Update On Elk

this just came out from Senator Dorgan’s office

(WASHINGTON, DC) — U.S. Senator Byron Dorgan (D-N.D.) announced today that the National Park Service has finally agreed to a common-sense plan to thin the elk herd in Theodore Roosevelt National Park – that will use volunteer hunters to thin the herd under the supervision of the Park Service.


Dorgan has been pushing the Park Service to adopt the plan ever since news broke more than two years ago that the agency was considering a number of alternatives including using professional sharpshooters and helicopters – at significant cost to American taxpayers – to cull the elk. He said today’s announcement by the Park Service is a victory for North Dakota hunters who have shown a willingness to help the national park thin its elk herd, which is growing too large and threatening to damage park habitat.


“This is a good solution that will save taxpayers money, and allow qualified North Dakota hunters to play a part in this elk management plan,” Dorgan said. “This process has followed a long and tortured trail, but I appreciate the willingness of the new Secretary of Interior and the head of the National Park Service to settle upon a common-sense solution to this issue.”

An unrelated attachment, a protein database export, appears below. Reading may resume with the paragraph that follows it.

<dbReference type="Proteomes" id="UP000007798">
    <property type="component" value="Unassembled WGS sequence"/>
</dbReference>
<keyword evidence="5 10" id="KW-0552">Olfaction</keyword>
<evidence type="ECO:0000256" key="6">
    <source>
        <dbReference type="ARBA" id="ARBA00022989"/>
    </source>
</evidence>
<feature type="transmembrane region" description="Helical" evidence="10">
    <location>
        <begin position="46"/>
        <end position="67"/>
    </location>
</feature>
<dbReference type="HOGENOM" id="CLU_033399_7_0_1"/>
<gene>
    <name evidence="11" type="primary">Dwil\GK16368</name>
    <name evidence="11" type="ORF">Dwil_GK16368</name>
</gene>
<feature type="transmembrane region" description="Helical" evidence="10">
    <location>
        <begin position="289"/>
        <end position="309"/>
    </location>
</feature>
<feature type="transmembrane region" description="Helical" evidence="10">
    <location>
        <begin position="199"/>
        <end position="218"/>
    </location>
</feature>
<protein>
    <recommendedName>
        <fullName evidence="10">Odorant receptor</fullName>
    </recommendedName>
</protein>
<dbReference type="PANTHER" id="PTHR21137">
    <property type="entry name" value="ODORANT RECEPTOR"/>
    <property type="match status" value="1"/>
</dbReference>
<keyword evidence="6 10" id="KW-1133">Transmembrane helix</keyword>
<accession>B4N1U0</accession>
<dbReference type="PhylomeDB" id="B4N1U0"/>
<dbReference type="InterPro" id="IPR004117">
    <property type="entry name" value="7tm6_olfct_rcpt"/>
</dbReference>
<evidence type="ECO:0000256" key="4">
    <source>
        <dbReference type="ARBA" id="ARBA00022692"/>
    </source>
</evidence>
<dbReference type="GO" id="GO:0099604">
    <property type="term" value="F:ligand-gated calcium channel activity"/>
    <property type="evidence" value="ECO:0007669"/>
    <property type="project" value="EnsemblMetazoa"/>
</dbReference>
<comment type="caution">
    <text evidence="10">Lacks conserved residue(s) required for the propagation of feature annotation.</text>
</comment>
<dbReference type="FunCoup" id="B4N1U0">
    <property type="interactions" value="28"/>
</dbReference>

Last month, Dorgan added a provision to the Interior Appropriations bill to solve the issue. His provision would require the Park Service to use qualified hunters to thin the elk herd.


Under the plan announced today, the National Park Service will use volunteer hunters, under supervision, to thin the elk herd for two years, with a goal of harvesting 275 elk per year. If, after two years, the goal has not been met, the use of volunteers will continue but could be supplemented by periodic roundups and euthanasia.


In a letter to Dorgan today, the National Park Service clarified that after the elk carcasses have been harvested by volunteers, ownership of the meat would be turned over to the state of North Dakota or another approved organization. “If the state then wanted to give some of the meat to the volunteers that helped in the removal effort, that would be their decision,” wrote the Park Service. Dorgan said he will work with state officials to ensure the meat is in fact turned over to the volunteer hunters who want to retain it.


Dorgan has pushed the Park Service to save the taxpayers’ money and use some common sense in thinning the elk herd. This solution will help save taxpayers’ money and give qualified hunters an opportunity pitch in to help thin the elk herd.”


“This is a victory for common sense,” said Dorgan.